KS’ Food Systems initiative aims to grow healthy and accessible food in Hawaiʻi, to feed Hawaiʻi and beyond. As part of this effort, KS is engaging in partnerships to increase the productivity and resiliency of agricultural-related businesses on KS ‘āina and build consumer interest in locally grown foods and services.

Participants’ business plans and final pitches were reviewed by a panel of judges on April 8 that included:

  • Greg Gaug, senior vice president, Investments & Analytics, Ulupono Initiative
  • Dallas Stewart, co-founder, Hawaiian Kine Trading Co. and the 2021 Mahi‘ai Scale-up Winner
  • Walter Thoemmes, managing director, Commercial Real Estate Group, Kamehameha Schools

“Food security, sustainability and economic resilience is rooted in community,” said Kā‘eo Duarte, KS vice president of Community & ‘Āina Resiliency. “Everyone who participated in this year’s Mahiʻai Match-Up is building a brighter future for their communities and Hawaiʻi, rooted in a deep love for ʻāina. It’s energizing to witness their commitment.”

In partnership, the Council for Native Hawaiian Advancement provided a 10-week specialized KūHana business training course to this year’s cohort of 18 businesses leading to the selection of the five finalists. The Kohala Center is coaching the top competitors with final business planning preparation and will offer support services beyond the program.


“Ulupono Initiative is committed to improving the quality of life for future generations in Hawai‘i, which we work to achieve by investing and partnering with others to increase local food production; advance reliable, affordable renewable energy; and build a cleaner, more equity-enhancing transportation system,” said Greg Gaug, senior vice president of Investments and Analytics for Ulupono Initiative, who was one of the competition judges. “Mahi‘ai Match-Up highlights Hawai‘i’s innovative thinkers and doers who have solutions to help address our state’s dependence on food imports and a just-in-time delivery model that leaves the people of our state at risk.”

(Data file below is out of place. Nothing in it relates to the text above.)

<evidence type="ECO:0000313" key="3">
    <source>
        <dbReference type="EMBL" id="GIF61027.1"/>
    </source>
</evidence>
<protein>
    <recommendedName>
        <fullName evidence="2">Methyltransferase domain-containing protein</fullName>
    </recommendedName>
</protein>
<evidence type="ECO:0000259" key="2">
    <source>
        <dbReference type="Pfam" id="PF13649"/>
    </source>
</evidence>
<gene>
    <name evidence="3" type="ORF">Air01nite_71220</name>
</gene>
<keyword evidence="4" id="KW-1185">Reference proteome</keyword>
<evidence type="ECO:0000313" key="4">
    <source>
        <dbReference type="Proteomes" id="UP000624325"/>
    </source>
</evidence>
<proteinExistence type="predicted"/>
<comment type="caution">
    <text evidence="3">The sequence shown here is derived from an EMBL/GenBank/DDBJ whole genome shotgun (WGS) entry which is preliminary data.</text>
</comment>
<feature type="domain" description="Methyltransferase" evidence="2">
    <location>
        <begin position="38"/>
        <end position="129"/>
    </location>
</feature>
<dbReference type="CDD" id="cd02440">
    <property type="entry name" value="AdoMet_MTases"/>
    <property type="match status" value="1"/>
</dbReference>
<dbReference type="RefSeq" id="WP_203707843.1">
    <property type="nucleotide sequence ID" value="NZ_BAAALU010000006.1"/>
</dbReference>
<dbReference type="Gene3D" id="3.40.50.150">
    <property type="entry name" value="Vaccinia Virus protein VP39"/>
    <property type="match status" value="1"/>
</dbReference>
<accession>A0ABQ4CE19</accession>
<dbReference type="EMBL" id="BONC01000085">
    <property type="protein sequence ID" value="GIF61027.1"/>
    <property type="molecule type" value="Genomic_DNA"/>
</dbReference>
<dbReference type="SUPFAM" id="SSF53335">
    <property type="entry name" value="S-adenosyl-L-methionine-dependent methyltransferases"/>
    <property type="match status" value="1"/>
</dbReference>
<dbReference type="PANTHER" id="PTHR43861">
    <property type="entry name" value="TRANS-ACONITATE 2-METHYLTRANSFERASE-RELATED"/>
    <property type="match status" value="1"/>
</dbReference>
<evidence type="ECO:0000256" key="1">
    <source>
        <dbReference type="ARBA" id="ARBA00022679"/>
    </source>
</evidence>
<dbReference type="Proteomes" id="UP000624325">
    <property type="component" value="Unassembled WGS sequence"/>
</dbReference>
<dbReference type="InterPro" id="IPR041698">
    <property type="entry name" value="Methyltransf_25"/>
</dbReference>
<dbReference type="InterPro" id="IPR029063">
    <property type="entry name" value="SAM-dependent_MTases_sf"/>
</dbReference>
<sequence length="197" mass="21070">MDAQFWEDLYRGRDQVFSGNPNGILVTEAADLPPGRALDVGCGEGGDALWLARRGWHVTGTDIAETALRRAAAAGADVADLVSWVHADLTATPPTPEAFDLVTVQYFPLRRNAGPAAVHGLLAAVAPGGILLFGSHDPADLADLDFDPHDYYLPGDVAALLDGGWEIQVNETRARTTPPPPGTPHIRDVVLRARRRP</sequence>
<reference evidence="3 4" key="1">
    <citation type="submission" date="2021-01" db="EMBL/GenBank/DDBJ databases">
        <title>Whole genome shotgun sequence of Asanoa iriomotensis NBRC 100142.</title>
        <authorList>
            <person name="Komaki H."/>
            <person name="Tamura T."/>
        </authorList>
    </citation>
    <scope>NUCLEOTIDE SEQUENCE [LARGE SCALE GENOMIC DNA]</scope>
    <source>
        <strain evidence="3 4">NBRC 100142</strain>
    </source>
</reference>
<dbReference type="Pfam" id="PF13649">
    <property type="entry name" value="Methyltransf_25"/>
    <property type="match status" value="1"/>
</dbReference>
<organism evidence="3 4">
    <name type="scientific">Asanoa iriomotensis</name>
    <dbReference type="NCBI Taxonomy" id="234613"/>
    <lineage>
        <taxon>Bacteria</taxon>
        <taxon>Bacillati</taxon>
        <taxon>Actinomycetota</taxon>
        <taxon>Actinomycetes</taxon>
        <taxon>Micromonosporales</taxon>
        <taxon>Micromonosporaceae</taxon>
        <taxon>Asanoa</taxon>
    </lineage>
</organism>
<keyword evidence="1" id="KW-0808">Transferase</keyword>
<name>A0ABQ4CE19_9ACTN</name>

Ulupono Initiative, a Mahi‘ai sponsor since the program’s inception in 2013, donated $25,000 toward prize money for the agricultural parcel winners.

KS stewards more than 181,000 acres of agricultural land across Hawai‘i. Farmers on KS land grow a variety of vegetables, orchard, and specialty crops and raise livestock, producing nearly 19 million pounds of food per year.

From Mahi‘ai Match-Up to a Food Systems Fund, KS’ Food Systems Initiative strives to increase the production of and access to healthy, affordable, local food for all;  strengthen the food value chain from farm to table; foster a resilient economy with new jobs, training and career pathways in food and agriculture; and advance the sustainable production, profitability, and collaboration of KS agriculture and commercial real estate.